PM apologises for 'horrific' treatment of LGBT people in military

Sunak made the apology following a review into experiences of LGBT veterans between 1967 and 2000.

Prime Minister Rishi Sunak apologises for ‘horrific’ historic treatment of LGBT people in military  iStock

The Prime Minister has apologised for the “horrific” historical treatment of LGBT people who served in the military under the pre-2000 ban on homosexuality in the armed forces.

The apology was made after a recommendation from a Government-commissioned independent review into the service and experience of LGBT veterans who served in the armed forces between 1967 and 2000.

The review, carried out by Lord Etherton, former master of the rolls and head of civil justice, was published on Wednesday and made 49 recommendations to the Government, including making an “appropriate financial award” to affected veterans.

Rishi Sunak told the Commons: “The ban on LGBT people serving in our military until the year 2000 was an appalling failure of the British state decades behind the law of this land.

“As today’s report makes clear, in that period many endured the most horrific sexual abuse and violence, homophobic bullying and harassment, all while bravely serving this country.

“Today, on behalf of the British state, I apologise.”

He added: “I hope all those affected will be able to feel proud parts of the veteran community that has done so much to keep our country safe.”

Labour leader Sir Keir Starmer said his party was “proud to repeal the ban” on LGBT personnel serving in the forces when it was in office.

He said: “Today, we strongly welcome this apology from the Prime Minister as a recognition of their historic mistreatment.”

In a written statement to Parliament, defence secretary Ben Wallace said the review received “shocking and emotive” testimonies – 1,128 in total – and he hopes the apology “will be the start of them receiving long overdue acknowledgement”.

Lord Etherton said the report is a “unique record of what, to the modern eye, is an incomprehensible policy of homophobic bigotry in our armed forces”.

But he said: “The armed forces today are a very different environment in terms of greater diversity and inclusion.”

Describing the contribution of statements given by victims of the ban, he said: “Those statements give shocking evidence of a culture of homophobia and of bullying, blackmail and sexual assaults, abusive investigations into sexual orientation and sexual preference, disgraceful medical examinations, including conversion therapy, peremptory discharges, and appalling consequences in terms of mental health and wellbeing, homelessness, employment, personal relationships and financial hardship.”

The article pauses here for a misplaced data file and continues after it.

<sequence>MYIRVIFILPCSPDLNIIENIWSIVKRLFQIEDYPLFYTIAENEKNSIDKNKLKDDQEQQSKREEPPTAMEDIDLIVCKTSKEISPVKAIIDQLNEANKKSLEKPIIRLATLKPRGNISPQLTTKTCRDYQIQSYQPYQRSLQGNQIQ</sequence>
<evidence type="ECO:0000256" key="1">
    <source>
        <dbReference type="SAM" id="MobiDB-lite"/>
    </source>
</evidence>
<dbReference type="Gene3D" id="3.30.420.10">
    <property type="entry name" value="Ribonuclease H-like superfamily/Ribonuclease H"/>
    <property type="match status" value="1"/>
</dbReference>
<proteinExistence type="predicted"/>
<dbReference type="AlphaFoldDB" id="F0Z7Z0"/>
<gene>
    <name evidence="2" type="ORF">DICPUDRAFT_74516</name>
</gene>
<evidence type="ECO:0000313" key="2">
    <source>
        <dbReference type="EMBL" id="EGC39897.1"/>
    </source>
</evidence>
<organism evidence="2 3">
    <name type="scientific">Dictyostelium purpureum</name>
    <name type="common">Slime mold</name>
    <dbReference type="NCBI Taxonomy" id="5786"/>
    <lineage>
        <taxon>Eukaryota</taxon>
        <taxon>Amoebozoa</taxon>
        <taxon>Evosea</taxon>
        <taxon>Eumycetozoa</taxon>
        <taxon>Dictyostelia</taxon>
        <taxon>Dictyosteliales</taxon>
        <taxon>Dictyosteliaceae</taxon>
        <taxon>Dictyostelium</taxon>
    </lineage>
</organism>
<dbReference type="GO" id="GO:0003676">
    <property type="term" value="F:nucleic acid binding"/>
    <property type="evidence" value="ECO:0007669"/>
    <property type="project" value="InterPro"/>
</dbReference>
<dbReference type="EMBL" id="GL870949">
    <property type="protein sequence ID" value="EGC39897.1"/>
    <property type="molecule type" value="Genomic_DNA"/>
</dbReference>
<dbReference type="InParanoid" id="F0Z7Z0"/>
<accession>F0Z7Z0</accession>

Lord Etherton’s report said: “Many of the veterans who suffered from the ban are elderly, in poor mental and physical health and in financial need.

“They have already waited for a minimum of 23 years for justice and restitution. Any further delay can only be to their detriment.”

Among its recommendations, it said: “The Prime Minister should deliver an apology in the UK Parliament on behalf of the nation to all those LGBT service personnel who served under and suffered from the ban (whether or not they were dismissed or discharged).”

It added: “An appropriate financial award should be made to affected veterans notwithstanding the expiry of litigation time limits.

“The Government’s overall exposure should be capped at £50m.”

The report also recommended that commission and rank should be retrospectively restored to what it was immediately before dismissals or discharges related to the pre-2000 ban, that medals should be restored, a public memorial should be created and a veterans’ badge should be granted to those who served at the time of the ban.

Referencing the apology, LGBT armed forces charity Fighting With Pride said it a “truly historic day”.

Former British Army officer Catherine Dixon, now vice-chairwoman at LGBT charity Stonewall, said: “Today’s apology and announcements are an important step to achieving justice for those LGBTQ+ people who served in HM armed forces and, like me, experienced shame, humiliation and a ruined military career because of our sexuality.

“Many were imprisoned, experienced corrective violence and lived with the stain of criminal convictions because of who they loved and which left some homeless and many unable to work.”

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